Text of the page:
Hi Miraj,

    Great questions! I often wondered the same when I started out.

    From the companies that I've researched so far, it seems that there are some who expect the portfolio to tell a compelling story describing the process and methodologies used in each piece of work, while others prefer a very minimal approach to allow your work to speak for itself. Which is the better way to organize my work?

    For a UX portfolio your work is the process (e.g. research, user journeys, information architecture, wireframes et cetera).

    That's not to say it can't be simple though. Splitting each project into three steps (e.g. problem/process/solution) is more than enough to add a little narrative to your rationale.

    I understand it's given that my portfolio should be custom-tailored to match the needs and tone of the company I am applying to. How common is it for applicants to tailor the portfolio specifically for just one company as opposed to one they can use universally for the multiple companies they are looking at?

    I can only speak for myself, but I emphasise different projects depending on the company I'm applying to, by aligning my experience with the sector they're most prevalent in.

    I didn't do that when I started out though, as I didn't have the breadth of work under my belt to do so.

    I'd write a custom covering letter at the very least, but I wouldn't worry about customisation too much as long as your work is relevant.

    I am having some difficulty finding good examples of UX portfolios that describe the methodologies they use in their projects. What's a good way to show things like personas and scenarios without taking too much away from the actual visuals and final product?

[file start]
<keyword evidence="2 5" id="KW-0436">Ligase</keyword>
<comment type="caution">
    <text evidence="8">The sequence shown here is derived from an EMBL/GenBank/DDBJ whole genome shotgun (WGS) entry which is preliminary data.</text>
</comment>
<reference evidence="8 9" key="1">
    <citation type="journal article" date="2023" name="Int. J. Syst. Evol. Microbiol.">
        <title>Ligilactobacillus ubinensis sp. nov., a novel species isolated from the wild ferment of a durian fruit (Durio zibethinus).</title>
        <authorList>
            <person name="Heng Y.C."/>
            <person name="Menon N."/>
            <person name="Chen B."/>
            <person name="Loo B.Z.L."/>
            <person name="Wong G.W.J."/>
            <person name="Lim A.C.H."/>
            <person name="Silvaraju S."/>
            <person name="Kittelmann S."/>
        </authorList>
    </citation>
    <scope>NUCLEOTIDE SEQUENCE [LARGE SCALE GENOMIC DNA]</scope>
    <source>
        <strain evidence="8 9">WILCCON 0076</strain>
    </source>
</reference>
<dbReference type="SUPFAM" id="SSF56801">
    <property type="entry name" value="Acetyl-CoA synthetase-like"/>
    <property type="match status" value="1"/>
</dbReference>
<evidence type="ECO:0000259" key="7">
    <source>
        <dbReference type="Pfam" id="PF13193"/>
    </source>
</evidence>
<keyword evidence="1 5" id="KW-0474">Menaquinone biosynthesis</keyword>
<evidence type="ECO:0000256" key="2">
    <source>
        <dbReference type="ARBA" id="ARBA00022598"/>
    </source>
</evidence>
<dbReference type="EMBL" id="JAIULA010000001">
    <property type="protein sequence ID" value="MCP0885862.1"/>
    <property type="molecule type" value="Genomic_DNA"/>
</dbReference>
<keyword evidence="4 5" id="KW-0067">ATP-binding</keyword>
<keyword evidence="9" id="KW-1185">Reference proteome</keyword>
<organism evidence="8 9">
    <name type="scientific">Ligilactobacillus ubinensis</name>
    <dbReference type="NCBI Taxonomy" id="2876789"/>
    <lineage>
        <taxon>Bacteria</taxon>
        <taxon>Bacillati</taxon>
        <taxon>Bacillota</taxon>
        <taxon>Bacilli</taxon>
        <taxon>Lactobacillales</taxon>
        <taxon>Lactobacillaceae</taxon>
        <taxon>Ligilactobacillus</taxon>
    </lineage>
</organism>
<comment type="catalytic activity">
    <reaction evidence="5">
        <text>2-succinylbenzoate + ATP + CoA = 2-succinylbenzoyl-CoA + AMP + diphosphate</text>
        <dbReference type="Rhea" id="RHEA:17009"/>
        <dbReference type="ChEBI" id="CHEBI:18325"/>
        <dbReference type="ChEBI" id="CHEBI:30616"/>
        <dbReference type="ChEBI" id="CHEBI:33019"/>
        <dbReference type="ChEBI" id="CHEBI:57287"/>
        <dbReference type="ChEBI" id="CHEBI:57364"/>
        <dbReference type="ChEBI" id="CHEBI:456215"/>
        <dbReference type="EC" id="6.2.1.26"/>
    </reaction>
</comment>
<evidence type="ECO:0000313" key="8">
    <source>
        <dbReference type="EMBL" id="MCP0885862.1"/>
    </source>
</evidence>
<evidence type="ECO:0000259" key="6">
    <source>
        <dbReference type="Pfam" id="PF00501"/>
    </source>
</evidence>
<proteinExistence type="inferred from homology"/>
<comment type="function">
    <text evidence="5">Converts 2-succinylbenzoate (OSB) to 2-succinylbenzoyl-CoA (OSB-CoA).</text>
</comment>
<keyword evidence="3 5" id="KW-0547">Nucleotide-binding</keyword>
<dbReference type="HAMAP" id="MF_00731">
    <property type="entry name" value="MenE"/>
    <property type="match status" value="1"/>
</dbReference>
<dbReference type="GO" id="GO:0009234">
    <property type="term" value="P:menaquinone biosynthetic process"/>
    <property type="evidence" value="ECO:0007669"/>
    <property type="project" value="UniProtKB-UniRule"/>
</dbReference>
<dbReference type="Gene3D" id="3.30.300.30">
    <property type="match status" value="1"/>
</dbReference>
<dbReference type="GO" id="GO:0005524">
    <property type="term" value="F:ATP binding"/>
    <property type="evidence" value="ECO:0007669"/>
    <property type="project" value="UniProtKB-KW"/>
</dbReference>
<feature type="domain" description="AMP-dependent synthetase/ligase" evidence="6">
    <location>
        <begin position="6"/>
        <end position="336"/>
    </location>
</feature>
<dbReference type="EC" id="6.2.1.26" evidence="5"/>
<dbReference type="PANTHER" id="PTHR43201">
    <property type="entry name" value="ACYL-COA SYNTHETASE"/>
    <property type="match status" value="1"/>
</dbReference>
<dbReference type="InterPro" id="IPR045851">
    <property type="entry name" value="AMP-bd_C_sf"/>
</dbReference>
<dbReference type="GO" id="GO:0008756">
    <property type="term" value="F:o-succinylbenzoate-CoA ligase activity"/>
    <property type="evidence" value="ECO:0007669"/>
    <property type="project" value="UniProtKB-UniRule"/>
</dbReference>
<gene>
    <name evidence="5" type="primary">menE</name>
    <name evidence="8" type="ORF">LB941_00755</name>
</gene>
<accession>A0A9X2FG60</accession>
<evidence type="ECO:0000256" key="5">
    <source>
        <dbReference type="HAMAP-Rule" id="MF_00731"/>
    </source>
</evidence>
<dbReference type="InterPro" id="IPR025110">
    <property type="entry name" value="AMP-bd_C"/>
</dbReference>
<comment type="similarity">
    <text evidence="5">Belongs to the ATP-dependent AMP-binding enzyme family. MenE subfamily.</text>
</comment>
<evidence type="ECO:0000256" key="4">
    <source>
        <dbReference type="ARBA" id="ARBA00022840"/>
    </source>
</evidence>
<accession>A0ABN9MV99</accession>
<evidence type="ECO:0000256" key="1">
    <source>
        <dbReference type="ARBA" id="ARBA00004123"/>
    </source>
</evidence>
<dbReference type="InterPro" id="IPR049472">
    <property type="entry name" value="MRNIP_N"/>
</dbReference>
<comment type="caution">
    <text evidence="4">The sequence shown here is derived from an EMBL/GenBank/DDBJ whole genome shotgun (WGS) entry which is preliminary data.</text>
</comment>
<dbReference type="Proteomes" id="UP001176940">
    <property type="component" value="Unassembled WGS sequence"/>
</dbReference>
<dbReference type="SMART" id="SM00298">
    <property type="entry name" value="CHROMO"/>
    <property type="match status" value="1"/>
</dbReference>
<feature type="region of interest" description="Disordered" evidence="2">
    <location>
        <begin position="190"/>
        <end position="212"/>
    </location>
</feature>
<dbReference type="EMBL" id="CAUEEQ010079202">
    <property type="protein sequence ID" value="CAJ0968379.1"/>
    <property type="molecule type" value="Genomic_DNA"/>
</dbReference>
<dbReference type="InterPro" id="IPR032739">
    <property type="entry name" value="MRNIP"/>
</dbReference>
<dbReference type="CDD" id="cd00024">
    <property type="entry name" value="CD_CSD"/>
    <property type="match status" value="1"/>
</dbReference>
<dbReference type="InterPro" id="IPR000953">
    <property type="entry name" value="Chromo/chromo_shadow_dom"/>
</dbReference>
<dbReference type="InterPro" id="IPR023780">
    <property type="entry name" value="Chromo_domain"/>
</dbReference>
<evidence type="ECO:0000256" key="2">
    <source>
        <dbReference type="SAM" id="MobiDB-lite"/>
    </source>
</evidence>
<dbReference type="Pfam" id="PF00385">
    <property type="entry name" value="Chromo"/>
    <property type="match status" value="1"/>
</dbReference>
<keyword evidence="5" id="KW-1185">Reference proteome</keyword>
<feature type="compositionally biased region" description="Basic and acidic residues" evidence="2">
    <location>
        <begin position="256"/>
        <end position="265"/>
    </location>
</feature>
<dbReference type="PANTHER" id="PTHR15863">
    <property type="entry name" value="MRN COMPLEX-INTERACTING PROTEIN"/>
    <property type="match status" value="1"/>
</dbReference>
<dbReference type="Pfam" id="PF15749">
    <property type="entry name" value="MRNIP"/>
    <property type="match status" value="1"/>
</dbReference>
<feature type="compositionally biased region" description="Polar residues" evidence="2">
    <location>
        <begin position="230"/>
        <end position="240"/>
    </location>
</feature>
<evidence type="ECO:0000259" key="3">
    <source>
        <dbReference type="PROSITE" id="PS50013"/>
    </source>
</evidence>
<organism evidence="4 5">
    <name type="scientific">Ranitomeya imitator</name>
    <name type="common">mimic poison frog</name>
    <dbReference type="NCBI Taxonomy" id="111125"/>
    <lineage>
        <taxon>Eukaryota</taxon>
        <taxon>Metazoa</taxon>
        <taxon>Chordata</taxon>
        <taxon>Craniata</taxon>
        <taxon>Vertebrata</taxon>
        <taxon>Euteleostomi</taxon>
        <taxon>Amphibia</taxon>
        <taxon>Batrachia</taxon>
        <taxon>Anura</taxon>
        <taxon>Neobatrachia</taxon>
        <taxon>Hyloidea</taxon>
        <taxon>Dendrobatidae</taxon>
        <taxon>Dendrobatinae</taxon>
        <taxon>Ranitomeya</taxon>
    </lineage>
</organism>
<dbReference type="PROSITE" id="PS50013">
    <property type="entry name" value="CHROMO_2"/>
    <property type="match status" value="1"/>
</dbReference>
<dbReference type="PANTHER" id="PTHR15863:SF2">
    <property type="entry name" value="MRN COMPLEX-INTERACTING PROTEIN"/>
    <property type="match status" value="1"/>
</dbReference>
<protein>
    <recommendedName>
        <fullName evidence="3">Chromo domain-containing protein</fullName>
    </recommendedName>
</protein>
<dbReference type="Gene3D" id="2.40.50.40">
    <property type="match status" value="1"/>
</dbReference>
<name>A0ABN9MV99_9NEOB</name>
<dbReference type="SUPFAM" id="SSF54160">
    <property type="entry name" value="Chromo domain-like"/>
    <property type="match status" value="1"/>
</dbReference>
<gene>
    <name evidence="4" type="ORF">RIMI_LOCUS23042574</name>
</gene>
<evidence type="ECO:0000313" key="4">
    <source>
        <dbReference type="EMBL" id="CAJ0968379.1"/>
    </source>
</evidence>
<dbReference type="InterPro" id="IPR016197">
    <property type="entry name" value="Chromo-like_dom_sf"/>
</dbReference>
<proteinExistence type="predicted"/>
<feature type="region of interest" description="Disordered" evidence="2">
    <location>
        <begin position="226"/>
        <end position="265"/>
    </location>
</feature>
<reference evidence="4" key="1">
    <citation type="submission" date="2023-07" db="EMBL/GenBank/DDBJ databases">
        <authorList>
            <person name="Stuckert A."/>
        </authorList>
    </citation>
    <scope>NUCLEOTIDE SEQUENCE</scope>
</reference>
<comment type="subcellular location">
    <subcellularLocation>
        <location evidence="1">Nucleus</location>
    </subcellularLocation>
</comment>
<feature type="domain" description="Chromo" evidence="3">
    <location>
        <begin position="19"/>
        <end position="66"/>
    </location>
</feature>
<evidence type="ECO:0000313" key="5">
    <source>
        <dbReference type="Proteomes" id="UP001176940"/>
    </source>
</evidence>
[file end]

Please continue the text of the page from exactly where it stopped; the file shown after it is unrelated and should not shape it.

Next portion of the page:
Tell me about it! I've still not seen a UX folio I really love, and we've been recruiting for over a year.

    I wouldn't worry about technical/UX documentation "taking away" from the visuals though. Keeping a common visual theme is nice (e.g. wire framing in red if that's the primary project's brand colour), but they're supposed to be somewhat detached from the visuals.


    After saying all that though, I've never worked up a really comprehensive folio. Partly because a lot of my exploratory work is confidential, and partly because I like things short and sweet (aside from this reply, obviously).

    Instead I attach a quick summary of projects to my CV. You can get very far in just one or two sentences by telling companies what you did and the results that action had.

    For example if the sum of your work is 10,000 more signups a month, it'll leave them wanting to know more – which is what the interview's for.

    Of course, this puts a lot more pressure on your performance in the interview, which is not everyone's strong suit!

    It does me fine though ;)

    2 points
    • Miraj Patel, over 4 years ago

      Thanks you for your response Duncan, this helps a lot! How much time would you say someone like you would spend exploring a UX portfolio?

      0 points
  • Tyrale BloomfieldTyrale Bloomfield, over 4 years ago

    Case studies of your work. Define what you did, show your work. Sketches included. When we hire UX, it's all about how they think.

    Don't waste time customizing per company, they don't really care that much.

    1 point
    • Miraj PatelMiraj Patel, over 4 years ago

      Thank you for your response Tyrale! Do you think sharing pictures of Post-It notes would help as well? I tend to use a lot of Post-Its. :)

      0 points